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Legislative update from Senator Amanda Ragan

Cerro Gordo County officials Tim Lathan, Cerro Gordo County Supervisor, and Pat Wright, Cerro Gordo County Treasurer were also at the Capitol this week with the Iowa State Association of Counties.

From Senator Amanda Ragan of Mason City –


This week Senate File 401 was passed in the Iowa Senate.  This legislation provides a process for victims of sexual abuse to get a civil protective order that would require the perpetrator of the abuse to stay away from the plaintiff, the plaintiff’s residence, school or place of employment. Under current law, civil protective orders are available for victims of domestic abuse and victims of elder abuse. However, those who have suffered sexual abuse are not able to apply for a civil protective order. They can only get a no-contact order if there is a criminal prosecution, which does not always happen.

The process provided for in this bill is similar to the process for civil protective orders for domestic abuse. Those protected pursuant to a domestic abuse civil protective order or a sexual abuse civil protective order can sign up for notifications from a victim notification system within the Victim Assistance Division of the Attorney General’s Office. The protected person and others who register will receive notification when the protective order is served, as well as notification at least 30 days prior to the expiration date of the order.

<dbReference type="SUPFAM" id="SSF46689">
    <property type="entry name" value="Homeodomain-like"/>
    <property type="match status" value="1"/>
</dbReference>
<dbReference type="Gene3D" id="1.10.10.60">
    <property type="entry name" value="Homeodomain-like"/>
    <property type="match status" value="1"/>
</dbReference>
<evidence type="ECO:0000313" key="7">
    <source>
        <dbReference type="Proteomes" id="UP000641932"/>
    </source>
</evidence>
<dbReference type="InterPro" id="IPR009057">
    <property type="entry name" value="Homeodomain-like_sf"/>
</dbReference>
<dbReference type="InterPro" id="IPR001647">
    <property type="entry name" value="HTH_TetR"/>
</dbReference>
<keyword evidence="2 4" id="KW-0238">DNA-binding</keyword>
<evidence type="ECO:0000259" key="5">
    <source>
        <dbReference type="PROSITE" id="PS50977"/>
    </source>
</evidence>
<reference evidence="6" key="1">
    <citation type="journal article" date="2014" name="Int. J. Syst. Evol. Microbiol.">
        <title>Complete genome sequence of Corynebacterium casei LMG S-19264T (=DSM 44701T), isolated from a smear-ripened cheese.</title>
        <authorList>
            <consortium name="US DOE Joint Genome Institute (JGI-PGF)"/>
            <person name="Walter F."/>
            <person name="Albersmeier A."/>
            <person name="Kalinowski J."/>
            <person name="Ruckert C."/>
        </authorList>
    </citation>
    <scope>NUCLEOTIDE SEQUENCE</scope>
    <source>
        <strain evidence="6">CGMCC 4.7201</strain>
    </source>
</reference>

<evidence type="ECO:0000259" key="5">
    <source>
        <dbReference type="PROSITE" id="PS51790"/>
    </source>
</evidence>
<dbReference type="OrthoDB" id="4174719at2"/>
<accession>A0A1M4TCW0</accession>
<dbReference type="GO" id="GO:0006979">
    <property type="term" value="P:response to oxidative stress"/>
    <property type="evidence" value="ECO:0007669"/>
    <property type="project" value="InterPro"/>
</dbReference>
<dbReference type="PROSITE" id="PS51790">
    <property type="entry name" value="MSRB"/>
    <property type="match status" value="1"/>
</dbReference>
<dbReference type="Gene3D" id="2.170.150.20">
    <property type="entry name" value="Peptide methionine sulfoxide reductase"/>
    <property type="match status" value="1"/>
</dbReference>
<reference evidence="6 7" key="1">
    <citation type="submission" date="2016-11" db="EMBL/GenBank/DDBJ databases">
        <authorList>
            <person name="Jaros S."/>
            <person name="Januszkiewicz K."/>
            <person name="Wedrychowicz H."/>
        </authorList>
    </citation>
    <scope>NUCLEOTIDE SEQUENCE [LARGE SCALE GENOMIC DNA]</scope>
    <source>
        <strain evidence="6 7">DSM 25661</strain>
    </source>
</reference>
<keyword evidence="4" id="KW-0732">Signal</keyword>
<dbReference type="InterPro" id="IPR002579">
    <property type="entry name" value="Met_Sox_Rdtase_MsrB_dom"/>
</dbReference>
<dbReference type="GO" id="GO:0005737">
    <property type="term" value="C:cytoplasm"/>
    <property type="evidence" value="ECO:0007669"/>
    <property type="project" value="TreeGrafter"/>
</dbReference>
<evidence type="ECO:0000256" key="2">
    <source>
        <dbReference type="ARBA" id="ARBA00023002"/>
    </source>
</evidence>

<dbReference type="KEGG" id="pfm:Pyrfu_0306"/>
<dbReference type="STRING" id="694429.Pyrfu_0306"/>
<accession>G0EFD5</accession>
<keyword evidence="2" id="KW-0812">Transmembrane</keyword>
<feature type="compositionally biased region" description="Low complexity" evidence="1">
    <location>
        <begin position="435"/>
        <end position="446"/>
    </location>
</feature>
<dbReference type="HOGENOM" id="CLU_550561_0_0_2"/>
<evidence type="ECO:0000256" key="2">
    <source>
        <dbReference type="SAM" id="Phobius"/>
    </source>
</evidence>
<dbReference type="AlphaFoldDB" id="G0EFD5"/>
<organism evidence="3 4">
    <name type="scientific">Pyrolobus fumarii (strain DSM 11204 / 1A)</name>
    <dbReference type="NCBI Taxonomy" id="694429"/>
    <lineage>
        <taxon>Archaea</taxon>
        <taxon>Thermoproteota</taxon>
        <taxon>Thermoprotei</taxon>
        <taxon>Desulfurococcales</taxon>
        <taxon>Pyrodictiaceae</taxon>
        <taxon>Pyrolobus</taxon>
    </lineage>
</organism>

These additional processes add additional layers of protections for people who already have been harmed by a terrible crime.


Following the devastating floods across Iowa in 2008, the state established the Iowa Flood Center at the University of Iowa. The Flood Center harnesses the expertise of the university’s Hydroscience & Engineering Institute, one of the preeminent hydraulic laboratories in the nation, to improve Iowa’s flood prediction and preparedness.

Iowa Flood Center staff members were at the Statehouse this week to share their work with legislators. Since its creation, the Flood Center has mapped floodplains across the state and improved Iowa’s ability to monitor and predict floods. These advances were showcased last year when catastrophic rains led to major flooding in the Cedar River basin. With improvements in monitoring and planning, downstream communities were able to take action. The city of Cedar Rapids, for example, installed barriers that likely saved the community millions of dollars in damages to homes and businesses.

The Flood Center also uses its expertise to tackle Iowa’s water-quality problem. Through the center’s work, Iowa has received $97 million in federal grant money to implement the Iowa Watershed Approach, which is a collaborative effort to reduce flooding and nutrients making their way into the water in nine major watersheds across the state.


Mason City Listening Post
March 11 @ 10:00 am – 11:30 am
Mason City Room at the Mason City Public Library, 225 2nd St SE

Clear Lake Legislative Update
March 24 @ 10:00 am – 11:00 am
Clear Lake Bank & Trust Company, 322 Main Ave

Butler County Forum
March 25 @ 10:00 am – 11:30 am
Allison Amvets Building, 718 9th Street

Franklin County Forum
March 25 @ 1:00 pm – 2:30 pm
Hampton Chamber Of Commerce, 5 First Street SW

Legislation 101: Learning From Our Legislator
April 1 @ 10:00 am – 11:00 am
Greene Public Library, 231 W Traer Street

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